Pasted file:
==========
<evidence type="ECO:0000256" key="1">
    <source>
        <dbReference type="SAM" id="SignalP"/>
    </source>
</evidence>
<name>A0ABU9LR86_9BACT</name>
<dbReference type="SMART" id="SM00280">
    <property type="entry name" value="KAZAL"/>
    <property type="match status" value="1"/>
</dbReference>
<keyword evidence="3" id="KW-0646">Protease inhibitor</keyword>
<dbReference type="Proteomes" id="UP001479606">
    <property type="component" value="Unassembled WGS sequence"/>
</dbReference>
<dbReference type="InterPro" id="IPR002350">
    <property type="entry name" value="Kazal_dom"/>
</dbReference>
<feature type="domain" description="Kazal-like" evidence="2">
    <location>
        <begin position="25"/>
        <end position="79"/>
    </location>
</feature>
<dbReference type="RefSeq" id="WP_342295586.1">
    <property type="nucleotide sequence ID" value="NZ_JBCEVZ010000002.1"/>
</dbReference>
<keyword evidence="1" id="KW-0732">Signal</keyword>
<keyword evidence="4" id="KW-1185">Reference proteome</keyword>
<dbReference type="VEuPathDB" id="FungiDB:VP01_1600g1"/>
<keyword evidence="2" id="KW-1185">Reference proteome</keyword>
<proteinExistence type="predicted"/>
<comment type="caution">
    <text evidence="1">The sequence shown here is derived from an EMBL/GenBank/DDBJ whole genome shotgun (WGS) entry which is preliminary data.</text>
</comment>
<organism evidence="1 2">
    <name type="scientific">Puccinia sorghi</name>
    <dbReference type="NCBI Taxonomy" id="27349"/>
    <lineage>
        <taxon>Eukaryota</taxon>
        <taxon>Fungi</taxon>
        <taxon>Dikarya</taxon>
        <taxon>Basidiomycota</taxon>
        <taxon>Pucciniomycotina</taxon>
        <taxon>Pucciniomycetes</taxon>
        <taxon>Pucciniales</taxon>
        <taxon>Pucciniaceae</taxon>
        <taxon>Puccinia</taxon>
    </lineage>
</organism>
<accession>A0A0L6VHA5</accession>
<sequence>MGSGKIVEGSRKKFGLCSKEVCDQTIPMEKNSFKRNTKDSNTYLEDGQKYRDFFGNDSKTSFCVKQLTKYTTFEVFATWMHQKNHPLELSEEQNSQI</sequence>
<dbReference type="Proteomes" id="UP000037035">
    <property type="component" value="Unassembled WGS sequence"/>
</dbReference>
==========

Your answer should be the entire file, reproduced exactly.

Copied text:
<evidence type="ECO:0000256" key="1">
    <source>
        <dbReference type="SAM" id="SignalP"/>
    </source>
</evidence>
<name>A0ABU9LR86_9BACT</name>
<dbReference type="SMART" id="SM00280">
    <property type="entry name" value="KAZAL"/>
    <property type="match status" value="1"/>
</dbReference>
<keyword evidence="3" id="KW-0646">Protease inhibitor</keyword>
<dbReference type="Proteomes" id="UP001479606">
    <property type="component" value="Unassembled WGS sequence"/>
</dbReference>
<dbReference type="InterPro" id="IPR002350">
    <property type="entry name" value="Kazal_dom"/>
</dbReference>
<feature type="domain" description="Kazal-like" evidence="2">
    <location>
        <begin position="25"/>
        <end position="79"/>
    </location>
</feature>
<dbReference type="RefSeq" id="WP_342295586.1">
    <property type="nucleotide sequence ID" value="NZ_JBCEVZ010000002.1"/>
</dbReference>
<keyword evidence="1" id="KW-0732">Signal</keyword>
<keyword evidence="4" id="KW-1185">Reference proteome</keyword>
<dbReference type="VEuPathDB" id="FungiDB:VP01_1600g1"/>
<keyword evidence="2" id="KW-1185">Reference proteome</keyword>
<proteinExistence type="predicted"/>
<comment type="caution">
    <text evidence="1">The sequence shown here is derived from an EMBL/GenBank/DDBJ whole genome shotgun (WGS) entry which is preliminary data.</text>
</comment>
<organism evidence="1 2">
    <name type="scientific">Puccinia sorghi</name>
    <dbReference type="NCBI Taxonomy" id="27349"/>
    <lineage>
        <taxon>Eukaryota</taxon>
        <taxon>Fungi</taxon>
        <taxon>Dikarya</taxon>
        <taxon>Basidiomycota</taxon>
        <taxon>Pucciniomycotina</taxon>
        <taxon>Pucciniomycetes</taxon>
        <taxon>Pucciniales</taxon>
        <taxon>Pucciniaceae</taxon>
        <taxon>Puccinia</taxon>
    </lineage>
</organism>
<accession>A0A0L6VHA5</accession>
<sequence>MGSGKIVEGSRKKFGLCSKEVCDQTIPMEKNSFKRNTKDSNTYLEDGQKYRDFFGNDSKTSFCVKQLTKYTTFEVFATWMHQKNHPLELSEEQNSQI</sequence>
<dbReference type="Proteomes" id="UP000037035">
    <property type="component" value="Unassembled WGS sequence"/>
</dbReference>